So if I understand you correctly –
  • When Irfanview displays the NEF image, it is actually displaying the embedded JPG (within the NEF file) that has been created by the camera
  • Whereas Lightroom is making its own rendering of the RAW data.
  • Which is itself determined by the Camera calibration profile chosen
  • Ie Irfanview is in fact ignoring the RAW data (as it’s just displaying the “camera-created” JPG)

Assuming the above is correct, the next question is which calibration profile to use – Adobe Standard or one of the “Camera” ones – ie Camera Standard, Portrait, Neutral etc.
I’m guessing this is down to personal preference rather than a “right” one?
In my case, the “Adobe Standard” one looks the worst.
 
Joined
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I don't know the specifics of Irfanview, though as both the Irfanview view is the same as the jpeg it's reasonable to assume that you are indeed only being shown the embedded Jpeg. Which is not untypical of most external viewers. Lightroon itself shows the embedded jpeg initially, but that is quickly replaced by a new preview which is based on the raw conversion.

Starting with Lightroom Classic (version 7), things changed even more as it's now possible to import using and retaining the embedded previews (i.e. they're not immediately replaced) which is helpful for a much improved import/culling workflow. Other changes in Classic include a complete overhaul of the profile system with a new default Adobe profile (called Adobe Color) plus a lot more dedicated Adobe raw profiles.

The Adobe Standard profile used in LR6 is deliberately quite neutral in its conversion, which many users prefer as a starting point for their subsequent development. Others prefer a more punchy rendering from the start, so would usually use one of the "Camera Matching" profiles instead. It's all a personal choice of course, the point being you have far more flexibility to develop the images to suit your personal taste, compared with starting with a jpeg.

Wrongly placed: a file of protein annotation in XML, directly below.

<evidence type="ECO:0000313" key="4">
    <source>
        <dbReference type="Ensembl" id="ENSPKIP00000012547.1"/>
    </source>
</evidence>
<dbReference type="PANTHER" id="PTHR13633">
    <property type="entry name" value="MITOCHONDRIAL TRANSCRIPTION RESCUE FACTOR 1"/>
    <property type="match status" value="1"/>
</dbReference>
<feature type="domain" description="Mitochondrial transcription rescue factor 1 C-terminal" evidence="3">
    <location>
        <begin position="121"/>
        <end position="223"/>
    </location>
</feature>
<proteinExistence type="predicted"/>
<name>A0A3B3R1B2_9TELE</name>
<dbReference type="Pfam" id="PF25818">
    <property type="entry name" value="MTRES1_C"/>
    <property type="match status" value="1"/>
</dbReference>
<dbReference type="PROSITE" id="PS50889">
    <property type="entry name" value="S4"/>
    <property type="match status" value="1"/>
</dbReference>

wp59

wp59
Joined
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Thankyou again.
Interestingly, the Adobe Standard Profile is much more punchy than the Camera Neutral one. It seems to overdo the contrast, washing out some areas. So for me the Camera Neutral one is better as a starting point for editing..
I can just make a preset and to import that way.
Thanks again for your help and explanation.
 
Joined
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Thankyou again.
Interestingly, the Adobe Standard Profile is much more punchy than the Camera Neutral one. It seems to overdo the contrast, washing out some areas. So for me the Camera Neutral one is better as a starting point for editing..
I can just make a preset and to import that way.
Thanks again for your help and explanation.
Visual Preference is subjective. The Camera Profiles have been reverse engineered from the in camera profiles used to create an in camera JPEG.

My personal preference for my Nikon is Camera Landscape for more than just landscapes.


Sent from my iPad using Tapatalk
 
Joined
Jan 6, 2018
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Remember that the purpose of LR is to let you start the editing with your own setting, whereas the camera show you the end of the editing with the settings set on the camera (and designed by the manufactirer).
LR shows you a starting point of your editing, when the camera shows you the end point of its editing.